This evergreen shrub is like a classic Southern lady—both sweet and tough. Its flowers are incredibly fragrant, and the plant itself is easy to take care of. Gardeners can think of it as a miniature Southern magnolia whose flowers smell like bananas instead of lemons.
Banana shrub (Michelia figo) received its common name because its flowers smell like ripe bananas. It blooms heavily in the spring with cream-colored, one-inch flowers that look like tiny magnolia blossoms edged with crimson. Blooming will continue sporadically throughout the summer. The cultivar ‘Port Wine’ has rose to maroon flowers.
The plant is evergreen and has glossy, deep green leaves that are three inches long, making it a great backdrop for other garden plants. The buds and immature leaves often have a covering of brown fuzz that the leaves lose as they mature.
Banana shrub can be planted near an entryway or window so that its fragrance can be enjoyed, but it can also be incorporated in a mixed shrub border or used as a hedge. The plants tend to be slow growing with a rounded, open habit. Banana shrub can grow ten to fifteen feet tall if left unpruned, but the plant takes pruning well and can be maintained at a shorter height with a denser form. It can even be trained as an espalier.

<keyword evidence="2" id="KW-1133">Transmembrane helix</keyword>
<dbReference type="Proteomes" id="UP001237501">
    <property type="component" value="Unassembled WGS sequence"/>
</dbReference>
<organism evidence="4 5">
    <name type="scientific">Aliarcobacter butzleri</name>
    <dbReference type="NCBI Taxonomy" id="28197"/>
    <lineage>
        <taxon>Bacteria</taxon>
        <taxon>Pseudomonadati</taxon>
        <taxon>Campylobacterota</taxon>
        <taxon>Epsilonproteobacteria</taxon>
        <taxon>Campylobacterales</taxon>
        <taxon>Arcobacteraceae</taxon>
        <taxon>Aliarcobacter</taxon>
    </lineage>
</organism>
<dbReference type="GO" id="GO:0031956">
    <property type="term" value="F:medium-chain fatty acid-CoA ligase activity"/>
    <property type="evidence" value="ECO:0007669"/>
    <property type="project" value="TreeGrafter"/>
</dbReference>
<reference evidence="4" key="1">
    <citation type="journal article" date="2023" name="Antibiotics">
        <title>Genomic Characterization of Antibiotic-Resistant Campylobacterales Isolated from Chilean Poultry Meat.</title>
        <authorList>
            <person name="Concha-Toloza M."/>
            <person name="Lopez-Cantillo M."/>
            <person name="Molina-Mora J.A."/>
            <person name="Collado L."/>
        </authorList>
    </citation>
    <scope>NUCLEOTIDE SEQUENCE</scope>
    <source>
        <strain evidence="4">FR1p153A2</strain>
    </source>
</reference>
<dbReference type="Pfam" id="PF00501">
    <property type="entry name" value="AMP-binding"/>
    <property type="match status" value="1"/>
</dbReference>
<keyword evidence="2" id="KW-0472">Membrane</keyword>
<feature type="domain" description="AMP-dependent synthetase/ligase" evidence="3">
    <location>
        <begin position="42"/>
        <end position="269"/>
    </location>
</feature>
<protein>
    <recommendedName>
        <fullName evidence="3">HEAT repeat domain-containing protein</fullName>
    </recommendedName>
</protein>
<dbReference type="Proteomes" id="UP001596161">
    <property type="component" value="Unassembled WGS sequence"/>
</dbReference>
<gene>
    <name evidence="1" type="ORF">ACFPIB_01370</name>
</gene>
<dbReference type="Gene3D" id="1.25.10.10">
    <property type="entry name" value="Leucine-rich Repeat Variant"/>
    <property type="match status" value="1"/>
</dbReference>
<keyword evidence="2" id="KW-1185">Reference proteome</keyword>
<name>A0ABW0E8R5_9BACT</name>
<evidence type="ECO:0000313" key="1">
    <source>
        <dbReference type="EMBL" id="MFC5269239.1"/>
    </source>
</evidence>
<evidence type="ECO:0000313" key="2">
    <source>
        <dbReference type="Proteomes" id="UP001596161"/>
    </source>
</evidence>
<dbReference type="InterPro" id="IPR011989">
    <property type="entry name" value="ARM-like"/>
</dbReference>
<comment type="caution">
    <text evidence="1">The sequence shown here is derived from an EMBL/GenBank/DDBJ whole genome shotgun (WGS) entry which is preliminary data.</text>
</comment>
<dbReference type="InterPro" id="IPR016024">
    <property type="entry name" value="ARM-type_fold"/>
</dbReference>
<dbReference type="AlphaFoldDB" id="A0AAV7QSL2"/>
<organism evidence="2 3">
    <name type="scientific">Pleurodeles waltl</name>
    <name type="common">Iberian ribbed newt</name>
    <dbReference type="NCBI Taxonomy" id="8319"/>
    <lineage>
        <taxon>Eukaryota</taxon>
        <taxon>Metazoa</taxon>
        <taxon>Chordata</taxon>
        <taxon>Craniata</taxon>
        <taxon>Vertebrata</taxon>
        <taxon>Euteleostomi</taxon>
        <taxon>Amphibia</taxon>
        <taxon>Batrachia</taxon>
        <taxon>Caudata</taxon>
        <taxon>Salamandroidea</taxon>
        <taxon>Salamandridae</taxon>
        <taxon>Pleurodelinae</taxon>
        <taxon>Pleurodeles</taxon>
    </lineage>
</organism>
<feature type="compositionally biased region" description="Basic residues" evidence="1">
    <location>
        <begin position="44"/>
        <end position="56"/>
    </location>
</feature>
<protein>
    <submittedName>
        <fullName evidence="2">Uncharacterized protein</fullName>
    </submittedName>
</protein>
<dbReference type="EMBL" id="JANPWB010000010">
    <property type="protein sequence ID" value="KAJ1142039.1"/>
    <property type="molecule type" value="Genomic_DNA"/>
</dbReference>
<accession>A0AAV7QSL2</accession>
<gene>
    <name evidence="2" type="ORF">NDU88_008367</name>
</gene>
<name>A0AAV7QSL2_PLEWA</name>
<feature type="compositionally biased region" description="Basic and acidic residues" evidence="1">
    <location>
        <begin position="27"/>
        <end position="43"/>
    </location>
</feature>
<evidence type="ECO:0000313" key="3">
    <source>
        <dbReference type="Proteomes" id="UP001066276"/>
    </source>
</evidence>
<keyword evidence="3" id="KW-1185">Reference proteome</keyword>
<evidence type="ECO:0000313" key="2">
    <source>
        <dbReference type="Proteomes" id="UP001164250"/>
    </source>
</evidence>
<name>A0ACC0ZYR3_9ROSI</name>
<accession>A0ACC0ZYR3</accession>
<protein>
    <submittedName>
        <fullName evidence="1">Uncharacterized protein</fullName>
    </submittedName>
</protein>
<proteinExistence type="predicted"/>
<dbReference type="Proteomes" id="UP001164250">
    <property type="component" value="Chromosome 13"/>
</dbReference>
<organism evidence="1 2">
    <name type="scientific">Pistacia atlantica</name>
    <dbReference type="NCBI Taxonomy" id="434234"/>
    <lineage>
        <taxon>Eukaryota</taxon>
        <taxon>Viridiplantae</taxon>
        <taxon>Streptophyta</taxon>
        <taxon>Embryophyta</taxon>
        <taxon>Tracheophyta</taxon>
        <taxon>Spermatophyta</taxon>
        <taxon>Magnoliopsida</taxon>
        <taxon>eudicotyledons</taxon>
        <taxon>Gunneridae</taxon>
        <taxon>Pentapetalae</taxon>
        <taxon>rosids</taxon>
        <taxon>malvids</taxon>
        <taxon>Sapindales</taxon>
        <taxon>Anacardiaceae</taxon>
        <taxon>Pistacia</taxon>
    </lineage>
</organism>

Once established, banana shrub is quite drought tolerant and can work in various light conditions, making it a versatile plant for a number of Florida landscapes. Banana shrub is a member of the magnolia family.
Banana shrub will grow in either sun or light shade. Plants grown in the sun will have a shorter, tighter form and the leaves will be more yellowish green. It prefers a slightly acidic, well-drained sandy soil that has been enriched with organic material.
Like other shrubs, banana shrub should be planted so that the soil line of the plant is slightly higher than the surrounding soil level. Plants should be watered regularly after planting but will become drought tolerant after establishment. Banana shrub is relatively problem free, though the leaves are susceptible to false oleander scale. Treat any scale infestations with a horticultural oil spray, reapplying if necessary.
This plant may be difficult to find in some areas, so gardeners may need to call around to different nurseries. It’s also helpful to keep in mind that nursery specimens may sometimes look sparse but will often fill in once planted.